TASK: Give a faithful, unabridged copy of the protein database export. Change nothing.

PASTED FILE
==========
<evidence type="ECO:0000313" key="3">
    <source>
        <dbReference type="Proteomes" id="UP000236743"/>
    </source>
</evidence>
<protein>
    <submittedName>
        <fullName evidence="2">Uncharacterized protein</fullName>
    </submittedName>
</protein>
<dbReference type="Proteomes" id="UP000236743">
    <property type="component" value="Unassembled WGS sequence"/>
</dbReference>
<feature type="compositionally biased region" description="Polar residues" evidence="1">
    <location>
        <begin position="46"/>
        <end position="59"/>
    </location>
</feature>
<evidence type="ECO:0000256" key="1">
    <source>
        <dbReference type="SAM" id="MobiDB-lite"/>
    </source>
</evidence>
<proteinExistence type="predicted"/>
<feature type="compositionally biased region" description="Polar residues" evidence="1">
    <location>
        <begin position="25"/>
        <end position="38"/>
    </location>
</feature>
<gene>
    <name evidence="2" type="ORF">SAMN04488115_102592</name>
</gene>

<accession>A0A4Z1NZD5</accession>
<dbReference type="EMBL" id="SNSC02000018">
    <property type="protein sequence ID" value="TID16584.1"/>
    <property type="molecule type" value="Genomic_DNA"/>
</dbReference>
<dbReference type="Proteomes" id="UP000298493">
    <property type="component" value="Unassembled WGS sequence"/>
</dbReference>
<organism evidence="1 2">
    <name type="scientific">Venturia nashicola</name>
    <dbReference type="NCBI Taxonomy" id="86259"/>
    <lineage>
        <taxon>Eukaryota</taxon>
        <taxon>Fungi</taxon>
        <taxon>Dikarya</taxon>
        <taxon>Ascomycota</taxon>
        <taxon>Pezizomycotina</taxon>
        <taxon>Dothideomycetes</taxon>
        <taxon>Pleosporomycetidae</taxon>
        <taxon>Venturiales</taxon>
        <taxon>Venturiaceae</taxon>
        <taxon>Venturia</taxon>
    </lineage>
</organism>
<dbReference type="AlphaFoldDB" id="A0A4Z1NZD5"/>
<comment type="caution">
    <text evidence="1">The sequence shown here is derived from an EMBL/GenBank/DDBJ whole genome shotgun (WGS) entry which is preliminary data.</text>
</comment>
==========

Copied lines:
<evidence type="ECO:0000313" key="3">
    <source>
        <dbReference type="Proteomes" id="UP000236743"/>
    </source>
</evidence>
<protein>
    <submittedName>
        <fullName evidence="2">Uncharacterized protein</fullName>
    </submittedName>
</protein>
<dbReference type="Proteomes" id="UP000236743">
    <property type="component" value="Unassembled WGS sequence"/>
</dbReference>
<feature type="compositionally biased region" description="Polar residues" evidence="1">
    <location>
        <begin position="46"/>
        <end position="59"/>
    </location>
</feature>
<evidence type="ECO:0000256" key="1">
    <source>
        <dbReference type="SAM" id="MobiDB-lite"/>
    </source>
</evidence>
<proteinExistence type="predicted"/>
<feature type="compositionally biased region" description="Polar residues" evidence="1">
    <location>
        <begin position="25"/>
        <end position="38"/>
    </location>
</feature>
<gene>
    <name evidence="2" type="ORF">SAMN04488115_102592</name>
</gene>

<accession>A0A4Z1NZD5</accession>
<dbReference type="EMBL" id="SNSC02000018">
    <property type="protein sequence ID" value="TID16584.1"/>
    <property type="molecule type" value="Genomic_DNA"/>
</dbReference>
<dbReference type="Proteomes" id="UP000298493">
    <property type="component" value="Unassembled WGS sequence"/>
</dbReference>
<organism evidence="1 2">
    <name type="scientific">Venturia nashicola</name>
    <dbReference type="NCBI Taxonomy" id="86259"/>
    <lineage>
        <taxon>Eukaryota</taxon>
        <taxon>Fungi</taxon>
        <taxon>Dikarya</taxon>
        <taxon>Ascomycota</taxon>
        <taxon>Pezizomycotina</taxon>
        <taxon>Dothideomycetes</taxon>
        <taxon>Pleosporomycetidae</taxon>
        <taxon>Venturiales</taxon>
        <taxon>Venturiaceae</taxon>
        <taxon>Venturia</taxon>
    </lineage>
</organism>
<dbReference type="AlphaFoldDB" id="A0A4Z1NZD5"/>
<comment type="caution">
    <text evidence="1">The sequence shown here is derived from an EMBL/GenBank/DDBJ whole genome shotgun (WGS) entry which is preliminary data.</text>
</comment>